On coming into office, President Barak Obama immediately assembled a team to assess the US situation in Afghanistan and formulate a strategy for the mission. Heading up this team was Bruce Riedel, a former adviser to Presidents Clinton and Bush and a former CIA officer. This paper, based on a CIGI Signature Lecture given by Mr. Riedel in April 2010, discusses the history of the US war on terror since 9/11, specifically the actors involved in initiating the al-Qaeda declaration of war on the US and its allies, and the recent terrorist plots and attacks linked to al-Qaeda, which demonstrate that al-Qaeda and its allies continue to mount terrorist attacks despite the efforts of the US to thwart terrorism. President Obama inherited a war in Afghanistan that was unsuccessful, under-funded and lacked a clearly defined strategy. The response he developed for Afghanistan is a complex one involving regional and international policies — particularly in Pakistan, where al-Qaeda has a network of insurgent groups — but it also involves military force, diplomacy and changing public opinion concerning the US. This paper assesses the progress that Obama has made in Afghanistan and Pakistan 15 months after taking office, and considers whether the US will actually be able win the war on terror.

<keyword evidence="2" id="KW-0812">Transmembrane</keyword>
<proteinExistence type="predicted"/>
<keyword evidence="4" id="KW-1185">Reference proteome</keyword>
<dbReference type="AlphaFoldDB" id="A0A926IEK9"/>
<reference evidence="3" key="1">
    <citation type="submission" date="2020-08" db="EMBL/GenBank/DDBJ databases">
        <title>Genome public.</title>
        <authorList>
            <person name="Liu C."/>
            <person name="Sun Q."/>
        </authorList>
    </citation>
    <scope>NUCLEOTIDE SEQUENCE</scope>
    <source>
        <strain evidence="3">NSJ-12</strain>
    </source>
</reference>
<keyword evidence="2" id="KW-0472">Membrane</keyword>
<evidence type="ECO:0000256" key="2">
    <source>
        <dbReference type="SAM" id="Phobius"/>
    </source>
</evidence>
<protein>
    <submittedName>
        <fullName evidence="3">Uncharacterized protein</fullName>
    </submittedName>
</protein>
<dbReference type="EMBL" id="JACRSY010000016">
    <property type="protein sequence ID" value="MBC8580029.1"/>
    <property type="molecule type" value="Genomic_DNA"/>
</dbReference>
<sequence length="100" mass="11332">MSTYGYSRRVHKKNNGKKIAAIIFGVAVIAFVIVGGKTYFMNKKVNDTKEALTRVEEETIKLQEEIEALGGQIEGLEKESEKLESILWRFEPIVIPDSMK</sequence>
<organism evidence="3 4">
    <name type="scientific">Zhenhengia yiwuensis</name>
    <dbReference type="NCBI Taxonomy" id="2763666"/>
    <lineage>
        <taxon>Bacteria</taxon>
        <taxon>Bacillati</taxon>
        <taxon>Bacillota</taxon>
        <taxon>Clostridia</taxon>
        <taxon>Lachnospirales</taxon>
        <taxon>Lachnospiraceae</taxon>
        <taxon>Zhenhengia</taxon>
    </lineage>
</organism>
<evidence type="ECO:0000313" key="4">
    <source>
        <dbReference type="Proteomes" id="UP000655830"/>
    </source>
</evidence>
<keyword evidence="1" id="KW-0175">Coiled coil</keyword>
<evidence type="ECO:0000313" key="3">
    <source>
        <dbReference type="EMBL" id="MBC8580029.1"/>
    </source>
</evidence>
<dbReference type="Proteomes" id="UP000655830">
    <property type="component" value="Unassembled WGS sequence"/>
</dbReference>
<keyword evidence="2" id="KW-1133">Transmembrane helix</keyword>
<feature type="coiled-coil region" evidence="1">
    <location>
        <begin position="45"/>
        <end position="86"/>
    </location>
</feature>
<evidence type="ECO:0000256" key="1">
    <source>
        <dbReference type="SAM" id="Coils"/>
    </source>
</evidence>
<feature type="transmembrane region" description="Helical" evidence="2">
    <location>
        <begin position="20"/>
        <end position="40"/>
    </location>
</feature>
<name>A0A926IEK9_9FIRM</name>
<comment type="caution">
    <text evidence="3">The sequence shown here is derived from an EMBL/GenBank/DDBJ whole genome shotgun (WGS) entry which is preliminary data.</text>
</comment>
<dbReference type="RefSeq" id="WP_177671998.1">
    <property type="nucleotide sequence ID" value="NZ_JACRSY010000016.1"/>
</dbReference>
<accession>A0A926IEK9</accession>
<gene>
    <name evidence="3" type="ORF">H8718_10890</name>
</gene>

Part of Series

The Afghanistan Papers are essays authored by prominent academics, policy makers, practitioners and informed observers that seek to challenge existing ideas, contribute to ongoing debates and influence international policy on issues related to Afghanistan’s transition. A forward-looking series, the papers combine analysis of current problems and challenges with explorations of future issues and threats.
  • Bruce Riedel joined Brookings in 2006 after 30 years service at the Central Intelligence Agency including postings overseas in the Middle East and Europe.